After tragic shooting, triumphant return for Paris Whitehead-Hamilton's aunt

Shenita Williams smiles on her front step after walking into her Bartlett Park home in St. Petersburg on Tuesday. It was painted purple, the favorite color of her niece, Paris Whitehead-Hamilton, who was killed there in a drive-by shooting.

LARA CERRI | Times

Shenita Williams smiles on her front step after walking into her Bartlett Park home in St. Petersburg on Tuesday. It was painted purple, the favorite color of her niece, Paris Whitehead-Hamilton, who was killed there in a drive-by shooting.

ST. PETERSBURG — Shenita Williams didn't want to go home ever again.

More than 50 bullets had riddled her Bartlett Park house in an April 2009 drive-by shooting that claimed the life of her 8-year-old niece, Paris Whitehead-Hamilton. Williams stayed in an apartment in the weeks and the months afterward, racked with guilt.

"I was blaming myself, I was depressed, I was angry," said Williams, 43. "I had to find my way again. I had to find my faith again."

A once-unthinkable journey brought Williams home on Tuesday after major renovations transformed her house from a symbol of despair into one of hope.

"I'm at peace, I'm home," Williams told a crowd of TV crews, reporters, neighborhood leaders and elected officials. "It's great to be home again."

A collaboration between non-profits and government officials made Williams' return to her Bartlett Park home possible. Rebuilding Together Tampa Bay, along with St. Petersburg officials, members of the Tampa Chapter of the National Association of the Remodeling Industry and the Home Depot Foundation donated time and materials for the estimated $80,000 renovation.

The house, left with pockmarks and broken glass everywhere, now has a new hurricane resistant roof and windows, a new energy efficient kitchen and air conditioning. Once an off-white color, the ranch-style house is now bathed in purple, which matched the blouse Williams wore for her return.

Purple was Paris' favorite.

"What began as a tragedy has become a triumph," said Mario Farias, a spokesman for Rebuilding Together Tampa Bay. "Not just for the Williams family, but for the neighborhood and for the city."

Mayor Bill Foster said the home's rebirth was just a beginning, a step toward where the city needs to go.

"This is really a symbol," Foster said. "One life, one house, one neighborhood at a time. This is a start, we have the momentum ... I swear to you, it won't take another tragedy to keep this momentum."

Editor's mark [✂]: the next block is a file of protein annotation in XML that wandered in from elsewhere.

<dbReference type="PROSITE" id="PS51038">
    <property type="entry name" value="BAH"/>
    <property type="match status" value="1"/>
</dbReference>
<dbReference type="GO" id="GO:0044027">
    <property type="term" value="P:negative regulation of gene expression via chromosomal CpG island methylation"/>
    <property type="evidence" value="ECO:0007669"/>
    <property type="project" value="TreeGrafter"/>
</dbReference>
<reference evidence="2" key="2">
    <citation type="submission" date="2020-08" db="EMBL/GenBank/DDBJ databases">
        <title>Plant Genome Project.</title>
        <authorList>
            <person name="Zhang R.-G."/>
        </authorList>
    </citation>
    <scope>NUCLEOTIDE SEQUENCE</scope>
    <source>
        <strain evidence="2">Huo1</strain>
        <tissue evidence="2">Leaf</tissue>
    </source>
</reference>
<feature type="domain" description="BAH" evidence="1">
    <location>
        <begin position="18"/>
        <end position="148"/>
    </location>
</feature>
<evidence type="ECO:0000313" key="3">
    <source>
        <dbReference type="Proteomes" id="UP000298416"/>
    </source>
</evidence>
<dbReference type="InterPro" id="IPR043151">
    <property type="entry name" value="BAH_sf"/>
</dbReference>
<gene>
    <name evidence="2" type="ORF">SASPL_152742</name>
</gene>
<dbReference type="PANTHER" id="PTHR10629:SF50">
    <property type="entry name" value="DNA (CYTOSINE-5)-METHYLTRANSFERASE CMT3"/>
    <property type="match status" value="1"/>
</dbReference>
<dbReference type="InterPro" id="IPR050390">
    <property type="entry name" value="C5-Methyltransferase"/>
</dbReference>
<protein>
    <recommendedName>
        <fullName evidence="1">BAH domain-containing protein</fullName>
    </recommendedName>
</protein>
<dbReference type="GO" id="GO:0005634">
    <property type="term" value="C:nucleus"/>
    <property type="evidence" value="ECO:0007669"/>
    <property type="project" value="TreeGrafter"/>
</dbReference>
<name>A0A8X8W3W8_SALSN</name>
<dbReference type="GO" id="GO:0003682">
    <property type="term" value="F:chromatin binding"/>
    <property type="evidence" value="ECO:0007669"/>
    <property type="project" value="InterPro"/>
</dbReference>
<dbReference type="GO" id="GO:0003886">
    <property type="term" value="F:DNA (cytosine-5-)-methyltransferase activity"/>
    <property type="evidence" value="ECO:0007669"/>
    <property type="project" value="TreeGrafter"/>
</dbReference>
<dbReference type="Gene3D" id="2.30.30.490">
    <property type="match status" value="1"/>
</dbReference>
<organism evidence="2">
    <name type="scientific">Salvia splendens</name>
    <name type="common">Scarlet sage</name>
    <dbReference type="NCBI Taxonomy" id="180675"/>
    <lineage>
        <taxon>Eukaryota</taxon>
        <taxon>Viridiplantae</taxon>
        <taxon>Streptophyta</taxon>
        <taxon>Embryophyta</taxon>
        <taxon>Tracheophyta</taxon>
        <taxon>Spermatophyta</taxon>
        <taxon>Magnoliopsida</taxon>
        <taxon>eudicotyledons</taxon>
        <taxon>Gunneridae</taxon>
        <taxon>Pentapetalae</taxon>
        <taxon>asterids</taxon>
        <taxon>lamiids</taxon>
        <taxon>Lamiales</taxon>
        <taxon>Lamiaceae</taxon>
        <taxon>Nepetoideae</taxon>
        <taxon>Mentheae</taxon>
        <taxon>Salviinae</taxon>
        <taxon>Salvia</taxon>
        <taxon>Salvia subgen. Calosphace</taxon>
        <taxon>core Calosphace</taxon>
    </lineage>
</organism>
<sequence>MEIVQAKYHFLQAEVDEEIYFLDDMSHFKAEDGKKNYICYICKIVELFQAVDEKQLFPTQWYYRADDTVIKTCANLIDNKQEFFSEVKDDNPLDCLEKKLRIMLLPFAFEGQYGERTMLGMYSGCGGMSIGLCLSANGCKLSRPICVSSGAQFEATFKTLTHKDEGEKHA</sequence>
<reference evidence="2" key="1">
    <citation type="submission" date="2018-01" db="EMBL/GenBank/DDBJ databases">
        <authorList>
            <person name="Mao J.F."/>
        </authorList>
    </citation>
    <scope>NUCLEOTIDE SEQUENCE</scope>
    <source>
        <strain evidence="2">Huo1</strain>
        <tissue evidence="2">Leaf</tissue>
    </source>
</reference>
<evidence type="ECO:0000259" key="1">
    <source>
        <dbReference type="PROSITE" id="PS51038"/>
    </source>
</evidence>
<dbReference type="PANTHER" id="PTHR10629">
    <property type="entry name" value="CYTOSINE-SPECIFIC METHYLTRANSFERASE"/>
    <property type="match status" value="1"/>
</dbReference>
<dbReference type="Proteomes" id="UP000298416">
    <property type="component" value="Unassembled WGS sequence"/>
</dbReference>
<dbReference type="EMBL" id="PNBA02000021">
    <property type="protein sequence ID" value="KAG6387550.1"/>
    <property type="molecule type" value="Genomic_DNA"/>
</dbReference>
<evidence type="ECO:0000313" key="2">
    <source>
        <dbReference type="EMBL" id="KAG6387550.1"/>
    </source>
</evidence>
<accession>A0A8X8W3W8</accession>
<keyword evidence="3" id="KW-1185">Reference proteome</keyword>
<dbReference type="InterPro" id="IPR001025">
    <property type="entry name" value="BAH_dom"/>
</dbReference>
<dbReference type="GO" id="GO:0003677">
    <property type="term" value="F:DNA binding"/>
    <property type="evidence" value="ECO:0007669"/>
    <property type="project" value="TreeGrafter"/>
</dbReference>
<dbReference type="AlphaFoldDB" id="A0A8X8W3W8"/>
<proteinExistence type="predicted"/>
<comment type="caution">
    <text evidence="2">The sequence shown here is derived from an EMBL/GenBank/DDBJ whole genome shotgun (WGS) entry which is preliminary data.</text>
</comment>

The house is in the district of City Council member Karl Nurse, who said the house is only one part of a larger story.

He said the city has renewed efforts to ward off crime and improve the daily life of residents in Midtown. According to the St. Petersburg Police Department, crime in Midtown is down almost 21 percent compared to this time last year. The overall city average is a 12.6 percent drop.

Plus, Nurse said, police are targeting high profile drug dealers, and the city and Rebuilding Together Tampa Bay are helping to restore and renovate older homes on what was once Preston Avenue S. The city changed the name to Paris in April.

"They've done enough houses on this street that you are beginning to get the other homeowners who have given up to get started again," Nurse said. "If you fight crime and renovate homes like this at the same time, you have a fighting chance."

For community leaders like Ray Tampa, president of the St. Petersburg branch of the NAACP, the event had a much larger significance than restoring one house.

"A positive has occurred as a result of this tragedy," Tampa said. "It was that nature of that particular death that caused the people to rise up and say, 'Enough is enough.' Today's event was excellent symbolism of the human process that's now in effect."

The day for celebration wouldn't have been possible, however, if Williams hadn't confronted the anger and depression she felt after the shooting. Williams became Paris' caretaker after her mom died in 2006 after sustaining injuries from a fall.

When Paris was killed three years later as she tried to avoid a spray of bullets from a semiautomatic rifle, it left Williams reeling.

"I felt like I let my sister down," Williams said. "I felt like a let down that trust."

It took numerous sessions with counselors to help her come to terms with her feelings. She went back to church, and rediscovered her faith. She even managed to drop her hatred for those involved in the shooting.

"I had to forgive those young men," Williams said. "I had to mean it, not just say it."

A former daycare provider, Williams is now unemployed. Her two sons are grown, at 19 and 23, and she'll be living alone.

By the end of the day, well after the last TV camera was gone and the excitement had died down, Williams sat in a lounge chair in her driveway with a neighbor. She was exhausted, but managed to smile.

"This community needed a change," Williams said. "And it took a child."

Michael Van Sickler can be reached at (727) 893-8037 or mvansickler@sptimes.com.

After tragic shooting, triumphant return for Paris Whitehead-Hamilton's aunt 08/31/10 [Last modified: Wednesday, September 1, 2010 12:07am]

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